By Katie LaRoque
On May 10, Russian Foreign Minister Sergei Lavrov and Ukrainian Foreign Minister Pavlo Klimkin separately met with President Donald J. Trump, who later tweeted his desire for the two countries to make peace.
Most would like to see this war come to a close—with more than 10,000 lives lost and over 1.7 million internally displaced people, it is the deadliest and most disruptive conflict in Europe since the 1990s. With rumors that the Trump administration plans to restart the Ukraine peace process, the question of what a lasting peace deal would look like has resurfaced again.
A new poll by the International Republican Institute (IRI) suggests that any agreement which would permanently cede control of Ukrainian territory is likely to meet staunch opposition within Ukraine. The survey—which focuses on issues related to the conflict and contains an oversample of residents of the Ukrainian-controlled territories of the Donbas—reveals that an overwhelming majority of Ukrainians believe that the Donbas region should remain part of Ukraine. Indeed, 80 percent nationally and 73 percent in the Ukrainian-controlled area of the Donbas think the separatist-controlled areas must remain part of Ukraine.
While some have suggested that reintegrating the separatist-controlled areas of the Donbas into Ukraine lacks political support or would bankrupt Ukraine, IRI’s data refutes the notion that the occupied region could be used as a bargaining chip in negotiations. Put simply, Ukrainians will not accept the division of their country. In fact, only six percent nationwide and four percent in the Donbas believe that these areas should either be separated from Ukraine or become part of Russia.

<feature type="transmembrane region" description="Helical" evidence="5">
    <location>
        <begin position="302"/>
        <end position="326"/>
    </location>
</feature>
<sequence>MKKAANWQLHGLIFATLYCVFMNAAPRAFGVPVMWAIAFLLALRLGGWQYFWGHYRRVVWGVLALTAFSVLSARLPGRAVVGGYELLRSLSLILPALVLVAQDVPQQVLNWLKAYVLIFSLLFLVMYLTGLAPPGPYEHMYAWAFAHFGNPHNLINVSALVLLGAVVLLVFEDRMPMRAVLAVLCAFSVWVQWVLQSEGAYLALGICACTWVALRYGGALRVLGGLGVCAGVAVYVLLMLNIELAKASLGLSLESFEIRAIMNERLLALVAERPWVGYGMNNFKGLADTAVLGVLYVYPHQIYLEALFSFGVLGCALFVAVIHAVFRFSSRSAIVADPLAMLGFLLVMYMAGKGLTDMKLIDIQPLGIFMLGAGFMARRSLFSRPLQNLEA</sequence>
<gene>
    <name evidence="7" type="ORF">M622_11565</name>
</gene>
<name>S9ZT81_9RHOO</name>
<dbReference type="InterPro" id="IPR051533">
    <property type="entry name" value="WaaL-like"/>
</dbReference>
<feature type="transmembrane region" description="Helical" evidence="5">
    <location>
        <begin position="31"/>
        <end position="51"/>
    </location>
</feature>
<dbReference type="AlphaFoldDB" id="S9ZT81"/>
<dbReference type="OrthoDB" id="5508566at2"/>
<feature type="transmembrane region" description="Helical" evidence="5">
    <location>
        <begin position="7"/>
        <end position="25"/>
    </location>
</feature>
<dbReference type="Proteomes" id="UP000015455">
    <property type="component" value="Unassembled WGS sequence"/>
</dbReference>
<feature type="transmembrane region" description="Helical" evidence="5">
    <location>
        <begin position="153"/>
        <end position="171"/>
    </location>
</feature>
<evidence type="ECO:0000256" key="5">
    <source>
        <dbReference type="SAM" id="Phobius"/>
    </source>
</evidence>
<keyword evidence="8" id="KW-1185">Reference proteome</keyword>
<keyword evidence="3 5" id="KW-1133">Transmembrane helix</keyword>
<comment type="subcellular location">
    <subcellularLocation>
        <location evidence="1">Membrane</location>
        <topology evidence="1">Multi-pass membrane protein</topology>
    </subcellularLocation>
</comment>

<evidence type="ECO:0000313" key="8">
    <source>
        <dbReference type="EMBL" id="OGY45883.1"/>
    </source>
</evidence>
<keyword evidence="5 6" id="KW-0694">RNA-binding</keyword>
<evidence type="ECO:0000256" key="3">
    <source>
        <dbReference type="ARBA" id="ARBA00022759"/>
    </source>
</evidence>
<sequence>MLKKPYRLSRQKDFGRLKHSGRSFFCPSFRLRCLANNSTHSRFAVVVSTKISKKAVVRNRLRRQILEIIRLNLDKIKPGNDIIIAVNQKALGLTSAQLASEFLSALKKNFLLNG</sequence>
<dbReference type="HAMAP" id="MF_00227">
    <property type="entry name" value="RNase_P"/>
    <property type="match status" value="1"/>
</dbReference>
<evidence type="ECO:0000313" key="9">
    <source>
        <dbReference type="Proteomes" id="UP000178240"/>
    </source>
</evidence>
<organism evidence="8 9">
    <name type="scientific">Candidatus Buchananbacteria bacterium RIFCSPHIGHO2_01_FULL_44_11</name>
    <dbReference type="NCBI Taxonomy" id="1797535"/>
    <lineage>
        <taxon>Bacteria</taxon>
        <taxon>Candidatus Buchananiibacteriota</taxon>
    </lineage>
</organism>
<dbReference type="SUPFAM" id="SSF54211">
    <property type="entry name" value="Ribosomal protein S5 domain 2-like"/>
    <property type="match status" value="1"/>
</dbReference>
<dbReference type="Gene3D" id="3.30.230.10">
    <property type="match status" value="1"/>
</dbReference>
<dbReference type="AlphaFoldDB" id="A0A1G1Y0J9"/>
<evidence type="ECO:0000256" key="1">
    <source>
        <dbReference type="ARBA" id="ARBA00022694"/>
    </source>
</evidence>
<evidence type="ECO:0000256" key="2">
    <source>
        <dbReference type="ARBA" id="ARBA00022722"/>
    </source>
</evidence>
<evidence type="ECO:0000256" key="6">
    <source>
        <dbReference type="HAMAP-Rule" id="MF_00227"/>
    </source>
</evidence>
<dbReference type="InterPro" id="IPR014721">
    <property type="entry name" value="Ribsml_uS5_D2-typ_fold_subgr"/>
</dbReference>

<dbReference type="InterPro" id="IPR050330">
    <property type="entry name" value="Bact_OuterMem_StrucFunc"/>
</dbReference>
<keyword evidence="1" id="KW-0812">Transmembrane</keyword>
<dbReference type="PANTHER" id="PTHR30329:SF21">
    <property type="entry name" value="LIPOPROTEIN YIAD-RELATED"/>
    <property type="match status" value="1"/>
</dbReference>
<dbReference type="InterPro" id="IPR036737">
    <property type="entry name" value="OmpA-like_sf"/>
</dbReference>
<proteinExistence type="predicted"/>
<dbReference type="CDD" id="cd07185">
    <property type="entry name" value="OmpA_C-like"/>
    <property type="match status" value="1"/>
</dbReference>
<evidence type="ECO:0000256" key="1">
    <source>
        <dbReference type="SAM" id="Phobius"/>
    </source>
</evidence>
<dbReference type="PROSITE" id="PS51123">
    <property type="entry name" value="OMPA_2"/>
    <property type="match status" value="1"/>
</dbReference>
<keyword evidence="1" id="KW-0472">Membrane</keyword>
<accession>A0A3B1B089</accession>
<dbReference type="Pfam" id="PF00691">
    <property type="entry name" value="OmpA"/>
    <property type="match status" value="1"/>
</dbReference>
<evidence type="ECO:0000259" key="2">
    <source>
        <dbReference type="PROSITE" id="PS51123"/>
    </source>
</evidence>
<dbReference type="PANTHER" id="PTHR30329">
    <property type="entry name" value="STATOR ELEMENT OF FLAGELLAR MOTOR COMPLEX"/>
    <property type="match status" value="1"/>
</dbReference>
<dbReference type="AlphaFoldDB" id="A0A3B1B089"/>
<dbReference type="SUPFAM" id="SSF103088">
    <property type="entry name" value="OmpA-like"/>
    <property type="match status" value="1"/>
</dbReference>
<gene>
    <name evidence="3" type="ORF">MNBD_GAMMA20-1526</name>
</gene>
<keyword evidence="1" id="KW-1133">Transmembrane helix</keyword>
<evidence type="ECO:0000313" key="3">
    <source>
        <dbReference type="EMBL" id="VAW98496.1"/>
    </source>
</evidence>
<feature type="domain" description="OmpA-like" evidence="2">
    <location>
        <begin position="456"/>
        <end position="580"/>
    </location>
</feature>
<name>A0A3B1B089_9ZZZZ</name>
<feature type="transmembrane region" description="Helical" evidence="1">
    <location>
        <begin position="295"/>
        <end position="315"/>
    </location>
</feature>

The consistency in public opinion on the future of the Donbas from both the national sample and the Donbas oversample underscores an important unity of vision for Ukraine’s future. In addition to their concerns over the war in the Donbas, Ukrainians identified corruption within state bodies, unemployment, and inflation as the top three issues facing the country.
A desire to see the economy improve is undoubtedly a result of a prolonged economic crisis. Although the economy is finally starting to grow slowly, IRI’s data shows that these improvements are not yet being felt at the household level. That said, reinvigorating Ukraine’s economy presents both a challenge and opportunity. The challenge is rather obvious, but the opportunity is less so; it is also an opportunity to bring Ukrainians together behind a coherent program to rebuild and unite their country. With 72 percent of Donbas residents citing job creation and economic improvements as the best ways to keep the Donbas part of Ukraine, there is a clear desire for the government to address these problems as a means of uniting Ukraine.
As policymakers revisit the ongoing conflict in Ukraine, it will be critical to keep this data in mind. It is imperative that the wishes of the Ukrainian people to preserve their territorial integrity be considered nonnegotiable.
Katie LaRoque is a Program Officer for Ukraine at the International Republican Institute. She tweets @katielaroque.